Oh indeed. The best thing about being an author myself is that I now actually know some of my fave authors – but people I haven’t yet met and would totally make a fool of myself over if I did are Marian Keyes, Elin Hilderbrand, Lisa Jewell, Jane Green, Lindsey Kelk, Sophie Kinsella and Taylor Jenkins Reid. Some of my fave Aussie authors who I’m lucky enough to have met and who I definitely admire and loved reading before I was published myself include Liane Moriarty, Monica McInerney, Di Morrissey and Rachael Treasure.
I lust after earrings on Instagram, I drink too much Diet Coke (but I do this when I’m writing too), I buy books, earrings and clothes I can’t afford online, I read a lot, I dabble with knitting, I sometimes bake cakes (but then I eat them and that’s problematic), I walk/run and I lament about how messy my house is, but honestly there’s not a lot of time in my life atm outside of writing and my family. I have dreams of one day taking up sewing again and maybe even training to be a hot air balloonist!
Well, I’m trained as an English teacher but probably wouldn’t have gone down that path if I didn’t do a DipEd after my writing degree. If I didn’t ever attempt to write, I possibly would have gone into acting – did a lot of that as a kid and loved it. As a child/teenager I wanted to read the news for Channel Seven Perth, but I don’t think Susannah Carr is ever gonna give up that job!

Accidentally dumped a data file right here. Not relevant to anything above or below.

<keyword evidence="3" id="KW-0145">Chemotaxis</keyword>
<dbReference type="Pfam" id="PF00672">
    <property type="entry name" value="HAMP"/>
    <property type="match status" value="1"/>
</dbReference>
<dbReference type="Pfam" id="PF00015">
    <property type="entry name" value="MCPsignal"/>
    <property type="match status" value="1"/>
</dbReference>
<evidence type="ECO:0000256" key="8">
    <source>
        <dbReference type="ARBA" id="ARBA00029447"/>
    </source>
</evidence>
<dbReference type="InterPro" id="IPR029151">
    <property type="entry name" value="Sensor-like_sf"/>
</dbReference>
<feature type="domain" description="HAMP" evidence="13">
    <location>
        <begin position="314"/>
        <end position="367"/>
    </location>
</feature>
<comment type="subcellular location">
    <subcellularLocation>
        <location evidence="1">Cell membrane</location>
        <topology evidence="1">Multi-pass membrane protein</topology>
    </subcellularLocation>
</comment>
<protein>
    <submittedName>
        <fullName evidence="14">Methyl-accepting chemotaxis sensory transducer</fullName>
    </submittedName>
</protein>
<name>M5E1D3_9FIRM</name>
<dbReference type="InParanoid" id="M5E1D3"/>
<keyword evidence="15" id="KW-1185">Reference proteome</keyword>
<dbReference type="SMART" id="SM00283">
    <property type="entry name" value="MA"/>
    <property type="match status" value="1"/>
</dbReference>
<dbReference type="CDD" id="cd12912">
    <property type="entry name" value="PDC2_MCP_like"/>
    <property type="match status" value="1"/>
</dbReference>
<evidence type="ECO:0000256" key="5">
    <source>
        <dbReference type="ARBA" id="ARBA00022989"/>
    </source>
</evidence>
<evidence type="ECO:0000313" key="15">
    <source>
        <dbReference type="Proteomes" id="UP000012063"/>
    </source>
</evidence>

I type – I wouldn’t be able to read my writing if I wrote my novels by hand. Also, my mum was a computing and typing teacher and when I was ten she forced me to learn to touch type in the summer holidays (it was hell at the time but I appreciate it now), so I can type way faster than I’d ever be able to write.
I’ve just started writing OUTBACK SECRETS (a Christmas novel, which will be #5 in my Bunyip Bay series. I’m also about to do the edits for HOW TO MEND A BROKEN HEART (out May 2021).
Writing is my fulltime job and thus I treat it so. I work mostly Monday to Friday during school hours (and will write for a solid three or four hours and spend the rest of the time on admin), but as with many jobs, sometimes I need to work overtime. I aim for about 2k words a day (10k words a week) and if I don’t hit this Monday to Friday, then I’ll also carve out some writing time on the weekend.
Unsolicited, generally no – if people tell me they have a great idea, I tell them to write it themselves as I need to be excited about what I’m writing. However, I often solicit feedback from readers on my Facebook page. I’ve included many things that readers have offered in this way – e.g. a few years ago I asked readers to share how they met their partner as I needed stories for two couples in THE GREATEST GIFT. I chose two stories to include in the book from those provided by my readers.
Yes and no. I still love reading more than almost anything else in the world and it’s my go to way to relax. Saying that I cannot fully switch off while reading books within my genres – I’m always analysing and thinking about how the author has done certain things. For this reason I read a lot of crime, because I don’t write crime so can still read it purely for pleasure.